Payment in the bid areas will be restricted to contract suppliers, and the single payment amounts (SPAs) will be based on the new lead item pricing methodology that CMS has implemented for Round 2021. Under the lead item pricing method, bidders submitted a bid only on the lead item in each product category. The lead item is the item in the product category with the highest total national Medicare-allowed charges from the previous year. All other items in the product category will be priced from that lead item, based on the relative payment levels reflected in the 2015 Medicare fee schedules (prior to competitive bid-based pricing). There is speculation about whether the new lead item pricing methodology will result in better pricing since bidders were able to increase their lead item bid up to the 2015 unadjusted fee schedule level. The resulting impact on non-lead items, however, was one that bidders should have been mindful of when establishing their lead item bids.

4. Payment Rates Outside of the Bid Areas

At press time, there is complete uncertainty about the 2021 payment rates in non-bid areas due to two reasons: the COVID-19 public health emergency and the fact that CMS has not yet issued its Medicare DME proposed payment rule for 2021.

Under the CARES law, which passed on March 27, 2020, Congress set higher payment rates in non-rural, non-bid areas that will be in effect through the crisis. The Department of Health and Human Services (HHS) has extended the emergency to the end of October 2020. Depending on the COVID-19 situation in October, HHS may decide to extend it an additional three months. (Public health emergencies are established by the HHS secretary for three months and can be extended if the secretary chooses to do so.) If the emergency remains in effect past Jan. 1, 2021, then the CARES law rates in non-CBAs will be in effect through the duration of the crisis because the law takes precedence over CMS’s regulation establishing payment rates in non-bid areas.

The CARES law established higher rates for DME in non-CBAs for the duration of the emergency beginning March 6, 2020. In non-rural non-CBAs, the payment rates are set at a blended rate of 75% adjusted and 25% unadjusted of the 2015 fee schedule rates. In rural non-competitive bidding areas, the payment rates are set at a blended rate of 50% adjusted and 25% unadjusted of the 2015 fee schedule rates. The CARES law also eliminated the 2020 2% CMS sequestration cut through Dec. 31, 2020.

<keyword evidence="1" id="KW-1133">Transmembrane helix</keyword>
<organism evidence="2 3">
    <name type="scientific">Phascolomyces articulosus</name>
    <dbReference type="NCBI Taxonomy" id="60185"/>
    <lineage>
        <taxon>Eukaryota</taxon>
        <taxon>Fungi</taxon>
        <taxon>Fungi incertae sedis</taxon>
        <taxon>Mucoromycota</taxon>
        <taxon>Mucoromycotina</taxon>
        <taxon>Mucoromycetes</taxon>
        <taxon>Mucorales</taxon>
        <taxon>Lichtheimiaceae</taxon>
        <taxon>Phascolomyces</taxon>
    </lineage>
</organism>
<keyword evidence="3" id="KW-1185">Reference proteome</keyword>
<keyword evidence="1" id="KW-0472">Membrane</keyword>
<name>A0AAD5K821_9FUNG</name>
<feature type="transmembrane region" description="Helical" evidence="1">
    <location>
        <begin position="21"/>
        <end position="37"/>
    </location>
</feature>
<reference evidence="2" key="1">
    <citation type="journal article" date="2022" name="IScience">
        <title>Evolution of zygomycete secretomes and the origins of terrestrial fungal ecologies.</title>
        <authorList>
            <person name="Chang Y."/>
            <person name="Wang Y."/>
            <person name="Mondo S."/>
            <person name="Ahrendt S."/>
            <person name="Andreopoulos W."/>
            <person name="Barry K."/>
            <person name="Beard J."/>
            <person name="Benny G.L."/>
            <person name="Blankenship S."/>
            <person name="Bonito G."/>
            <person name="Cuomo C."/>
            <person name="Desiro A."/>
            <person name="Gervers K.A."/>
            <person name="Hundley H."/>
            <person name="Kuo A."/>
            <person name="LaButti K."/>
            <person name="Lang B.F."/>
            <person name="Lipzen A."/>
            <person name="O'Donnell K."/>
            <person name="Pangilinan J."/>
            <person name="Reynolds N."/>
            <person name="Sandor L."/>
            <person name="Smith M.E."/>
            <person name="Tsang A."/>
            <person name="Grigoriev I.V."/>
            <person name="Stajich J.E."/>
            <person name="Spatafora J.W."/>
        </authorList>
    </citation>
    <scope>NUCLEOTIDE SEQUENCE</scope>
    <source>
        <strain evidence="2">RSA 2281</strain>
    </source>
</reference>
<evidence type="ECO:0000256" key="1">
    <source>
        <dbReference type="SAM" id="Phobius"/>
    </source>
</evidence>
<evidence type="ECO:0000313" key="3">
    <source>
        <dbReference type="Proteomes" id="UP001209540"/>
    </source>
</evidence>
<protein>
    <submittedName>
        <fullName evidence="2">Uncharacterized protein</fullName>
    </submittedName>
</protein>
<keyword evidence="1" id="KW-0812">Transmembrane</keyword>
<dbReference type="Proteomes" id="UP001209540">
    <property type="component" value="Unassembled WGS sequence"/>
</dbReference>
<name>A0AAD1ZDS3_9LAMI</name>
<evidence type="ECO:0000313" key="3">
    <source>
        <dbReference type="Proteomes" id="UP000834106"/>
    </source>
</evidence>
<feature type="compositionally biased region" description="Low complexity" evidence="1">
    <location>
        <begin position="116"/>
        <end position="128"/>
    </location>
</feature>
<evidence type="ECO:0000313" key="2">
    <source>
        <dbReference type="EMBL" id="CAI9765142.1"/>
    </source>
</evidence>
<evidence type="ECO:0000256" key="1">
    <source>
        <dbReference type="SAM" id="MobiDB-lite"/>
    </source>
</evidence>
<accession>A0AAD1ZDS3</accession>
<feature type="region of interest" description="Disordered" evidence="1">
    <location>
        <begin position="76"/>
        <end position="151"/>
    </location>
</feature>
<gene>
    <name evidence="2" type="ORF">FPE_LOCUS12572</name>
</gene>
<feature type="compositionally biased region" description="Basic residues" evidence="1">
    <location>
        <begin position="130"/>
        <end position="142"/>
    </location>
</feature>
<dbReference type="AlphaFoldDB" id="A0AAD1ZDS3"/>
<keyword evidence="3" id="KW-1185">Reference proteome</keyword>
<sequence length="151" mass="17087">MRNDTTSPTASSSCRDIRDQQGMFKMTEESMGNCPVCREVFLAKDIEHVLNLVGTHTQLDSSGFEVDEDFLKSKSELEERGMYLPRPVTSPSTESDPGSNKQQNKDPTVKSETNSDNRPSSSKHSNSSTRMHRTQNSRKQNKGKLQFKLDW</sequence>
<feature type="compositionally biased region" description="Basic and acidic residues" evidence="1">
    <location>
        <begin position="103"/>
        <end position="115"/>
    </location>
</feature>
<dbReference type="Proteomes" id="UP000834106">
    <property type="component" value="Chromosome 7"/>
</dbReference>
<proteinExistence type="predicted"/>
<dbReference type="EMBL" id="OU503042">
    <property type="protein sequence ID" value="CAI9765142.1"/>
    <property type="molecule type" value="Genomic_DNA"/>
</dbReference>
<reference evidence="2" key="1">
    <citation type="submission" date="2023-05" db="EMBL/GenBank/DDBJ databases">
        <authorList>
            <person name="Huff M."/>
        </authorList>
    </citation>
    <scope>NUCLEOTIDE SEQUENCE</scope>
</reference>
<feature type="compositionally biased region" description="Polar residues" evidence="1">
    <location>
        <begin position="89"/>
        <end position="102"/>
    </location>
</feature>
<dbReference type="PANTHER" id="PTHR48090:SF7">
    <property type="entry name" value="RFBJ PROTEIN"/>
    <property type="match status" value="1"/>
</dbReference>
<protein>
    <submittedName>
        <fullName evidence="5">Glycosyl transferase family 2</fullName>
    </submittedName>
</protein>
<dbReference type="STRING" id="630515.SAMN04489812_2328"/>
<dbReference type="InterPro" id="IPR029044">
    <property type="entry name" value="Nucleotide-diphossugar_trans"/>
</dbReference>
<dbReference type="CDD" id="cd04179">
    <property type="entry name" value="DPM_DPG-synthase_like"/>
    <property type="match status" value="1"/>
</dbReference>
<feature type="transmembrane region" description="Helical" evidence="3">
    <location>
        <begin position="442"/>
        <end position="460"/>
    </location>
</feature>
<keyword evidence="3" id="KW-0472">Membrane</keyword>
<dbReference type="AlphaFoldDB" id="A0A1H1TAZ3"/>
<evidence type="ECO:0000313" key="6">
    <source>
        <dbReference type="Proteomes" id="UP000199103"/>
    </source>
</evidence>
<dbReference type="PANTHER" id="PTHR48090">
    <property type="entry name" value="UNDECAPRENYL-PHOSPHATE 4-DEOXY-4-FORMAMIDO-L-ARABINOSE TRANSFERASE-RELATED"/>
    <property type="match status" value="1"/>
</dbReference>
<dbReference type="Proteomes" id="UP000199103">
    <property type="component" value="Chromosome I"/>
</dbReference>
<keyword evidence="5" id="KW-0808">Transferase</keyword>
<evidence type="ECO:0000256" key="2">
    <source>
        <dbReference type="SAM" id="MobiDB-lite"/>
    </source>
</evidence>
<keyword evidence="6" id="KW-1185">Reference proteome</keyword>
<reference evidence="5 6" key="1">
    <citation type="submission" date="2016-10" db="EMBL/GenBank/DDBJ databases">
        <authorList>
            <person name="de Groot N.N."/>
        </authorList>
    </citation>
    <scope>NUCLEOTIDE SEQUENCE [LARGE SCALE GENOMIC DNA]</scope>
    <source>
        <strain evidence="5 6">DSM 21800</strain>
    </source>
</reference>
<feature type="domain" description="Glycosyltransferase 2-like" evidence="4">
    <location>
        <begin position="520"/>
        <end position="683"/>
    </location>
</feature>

If the public health emergency is over by Jan. 1, 2021, then CMS’s rates that were established via regulation will be in effect. At press time, however, CMS had not yet published the proposed payment rule. During the last round of competitive bidding, CMS had established payment rates in non-bid areas based on an average of the competitive bid program’s SPA for the item in that region of the country. (CMS has divided up the country into eight regions for this purpose.) Payment rates in non-CBAs designated as rural for purposes of DME payment received a 10% increase over the average of the SPAs in that region. Whether CMS returns to that payment methodology or creates a new one will depend upon what is in CMS’s final payment rule later this year.

For more information, visit CMS’s website on competitive bidding at and the industry’s educational website at

Cara C. Bachenheimer, Esq., heads up the government affairs practice at Brown & Fortunato, a law firm with a national health care practice based in Texas. Her practice focuses on federal lobbying activities with Congress, the administration and federal regulatory agencies such as CMS, the Food and Drug Administration, the Internal Revenue Service and the Federal Aviation Administration. Bachenheimer has been closely involved with the home medical equipment industry for 30 years, working in Washington, D.C., as well as on a grassroots basis across the country. She is a member of HomeCare’s Editorial Advisory Board. She can be reached at (571) 643-1676 or